Then there was another Denise, stepping out of the forest, watching the car slip away, and her shoulders slumping. He came stumbling forward, and hearing, she turned, hurried to his side. She caught him as he started to topple again. He was far from seeing clearly or understanding anything because as he had seen it, Denise stole his car but was now wedging a shoulder under his arm and propping him up.
He squinted and shook the fog from his head, threw off his support, and she would have fallen if not for his catch. His hands grasped her arms.
“I want answers. Now,” he commanded.
Her irises disappeared in a landscape of white. She searched about her, probably trying to conjure up answers from the surroundings.
His muscles trembled as he held back from shaking her into attention on him. “She was you! I mean, she looked like you, practically identical. You stole my car!” He couldn’t make sense, but she understood. He watched ripples flow across the lenses of her eyes, felt the weight in his arms double as she released any support by her legs.
“No,” she whispered. “It is all my fault. All those people.”
He opted to break her swirling, draining nonsense. “How is it she’s…? She’s your sister. Isn’t she?”
Her stare stayed fixed past his shoulder.
His throbbing head with lingering fog boiled up under these rough clues. “Isn’t she!”
She closed her eyes and she faced his chest as she nodded.
Watching the top of her head, he summarized, “She’s been dismantling cars, letting them crash. She’s a killer.”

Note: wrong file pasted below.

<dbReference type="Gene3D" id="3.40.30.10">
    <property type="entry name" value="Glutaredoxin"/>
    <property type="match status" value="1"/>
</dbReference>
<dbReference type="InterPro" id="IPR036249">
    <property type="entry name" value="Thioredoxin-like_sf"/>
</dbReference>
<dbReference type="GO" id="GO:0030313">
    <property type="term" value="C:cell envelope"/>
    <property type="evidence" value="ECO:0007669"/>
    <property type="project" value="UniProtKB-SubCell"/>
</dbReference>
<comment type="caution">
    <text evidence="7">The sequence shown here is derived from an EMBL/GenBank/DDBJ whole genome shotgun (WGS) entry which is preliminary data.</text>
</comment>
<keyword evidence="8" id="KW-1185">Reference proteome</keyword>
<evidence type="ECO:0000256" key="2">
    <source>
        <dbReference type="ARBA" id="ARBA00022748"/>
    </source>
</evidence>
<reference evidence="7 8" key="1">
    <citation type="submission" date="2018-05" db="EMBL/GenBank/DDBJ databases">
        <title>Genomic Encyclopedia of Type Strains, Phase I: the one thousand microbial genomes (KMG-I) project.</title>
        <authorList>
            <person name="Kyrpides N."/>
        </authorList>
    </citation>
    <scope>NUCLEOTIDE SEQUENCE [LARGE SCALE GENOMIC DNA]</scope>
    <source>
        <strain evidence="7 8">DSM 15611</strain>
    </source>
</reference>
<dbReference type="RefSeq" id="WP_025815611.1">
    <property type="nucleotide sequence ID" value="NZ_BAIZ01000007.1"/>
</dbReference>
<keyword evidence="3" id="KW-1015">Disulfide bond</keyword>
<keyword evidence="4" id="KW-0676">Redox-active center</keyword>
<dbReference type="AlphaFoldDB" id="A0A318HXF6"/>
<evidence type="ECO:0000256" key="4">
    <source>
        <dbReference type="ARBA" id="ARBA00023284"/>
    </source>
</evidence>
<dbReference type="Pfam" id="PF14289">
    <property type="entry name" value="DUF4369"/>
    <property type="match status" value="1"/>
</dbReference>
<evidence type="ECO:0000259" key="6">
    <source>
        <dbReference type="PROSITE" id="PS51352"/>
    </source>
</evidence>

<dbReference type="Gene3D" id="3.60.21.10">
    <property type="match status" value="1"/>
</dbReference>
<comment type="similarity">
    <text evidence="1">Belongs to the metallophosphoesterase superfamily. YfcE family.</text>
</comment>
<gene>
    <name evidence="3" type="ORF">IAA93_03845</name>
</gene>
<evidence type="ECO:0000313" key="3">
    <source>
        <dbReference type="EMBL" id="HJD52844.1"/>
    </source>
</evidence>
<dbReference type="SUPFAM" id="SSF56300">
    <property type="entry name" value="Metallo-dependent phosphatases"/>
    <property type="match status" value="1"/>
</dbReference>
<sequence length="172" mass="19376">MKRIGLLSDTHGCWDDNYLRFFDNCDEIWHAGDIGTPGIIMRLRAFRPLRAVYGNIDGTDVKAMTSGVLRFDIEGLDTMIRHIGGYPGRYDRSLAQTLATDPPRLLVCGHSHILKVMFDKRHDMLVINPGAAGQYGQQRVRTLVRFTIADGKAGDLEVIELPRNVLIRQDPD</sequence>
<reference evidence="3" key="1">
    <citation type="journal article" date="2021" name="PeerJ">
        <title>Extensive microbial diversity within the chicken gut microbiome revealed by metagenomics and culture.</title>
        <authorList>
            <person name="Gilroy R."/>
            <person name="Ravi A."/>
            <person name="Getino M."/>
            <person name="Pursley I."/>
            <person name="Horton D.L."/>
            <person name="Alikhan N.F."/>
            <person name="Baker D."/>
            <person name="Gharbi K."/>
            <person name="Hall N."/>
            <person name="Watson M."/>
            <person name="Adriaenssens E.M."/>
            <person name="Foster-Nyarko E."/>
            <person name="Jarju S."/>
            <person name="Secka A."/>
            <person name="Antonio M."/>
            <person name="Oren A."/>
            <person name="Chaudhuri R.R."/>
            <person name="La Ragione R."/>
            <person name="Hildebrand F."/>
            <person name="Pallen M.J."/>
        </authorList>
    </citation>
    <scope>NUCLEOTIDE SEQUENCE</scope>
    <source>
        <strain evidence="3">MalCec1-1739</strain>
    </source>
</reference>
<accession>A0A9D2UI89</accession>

Her head flew up. “No, she’s not a murderer!”
He met her gaze and waited.
She dropped hers, blinking hard as she spoke. “She’s sick. A lot of times her emotions overcome her self-control, and sometimes, they’re not even her emotions.” She paused and gasped before continuing, but she whispered to herself like he was not there in front of her, holding her up. “Why couldn’t I see this? I’m so sorry, sis. You felt it, didn’t you? Every time I hated someone because they looked like him.”
She sobbed and her hands came up to blanket her face and bucket her tears. Her body shook.
Finally, she lifted her head and allowed Richard back into the conversation, her eyes soft like a doe’s, pleading. “We have to find her, help her. We can’t let the police get to her. She needs me. I have to calm her down.”
Richard watched her face. He’d heard of twins sensing each other, sharing pain, but it didn’t justify what was going on here. They had to capture this reckless woman. Denise believes she can help, and they had to help, since the cops hadn’t a clue where to find her. He and Denise were hot on her trail. With Denise this desperate, would do anything for her sister, Richard would have to make the move fast. They had to stop this sister and he needed to protect Denise from her. They were far from identical. Only one had ever hit him with a tree, and Denise just wanted to get away from her past, not make others suffer for it. She was the victim as much as anyone, suffering for her own feelings. He would to be the one who ended this.
The crunch of gravel broke the silence. A red, high-performance coupe pulled into the rest stop.
“We’ll help her,” he said implicitly then, holding her gaze, gestured back toward the trees. “I need you to hide.”
Questioning but clearly at a loss; he’d offered what she wanted, she nodded then turned, heading for the shadows.
He stopped her briefly, “I need your long-sleeve.”
She removed it from over her t-shirt and he took it without a look. “Go. Now,” he said as he stepped out into the parking lot, wrapping the shirt around his neck.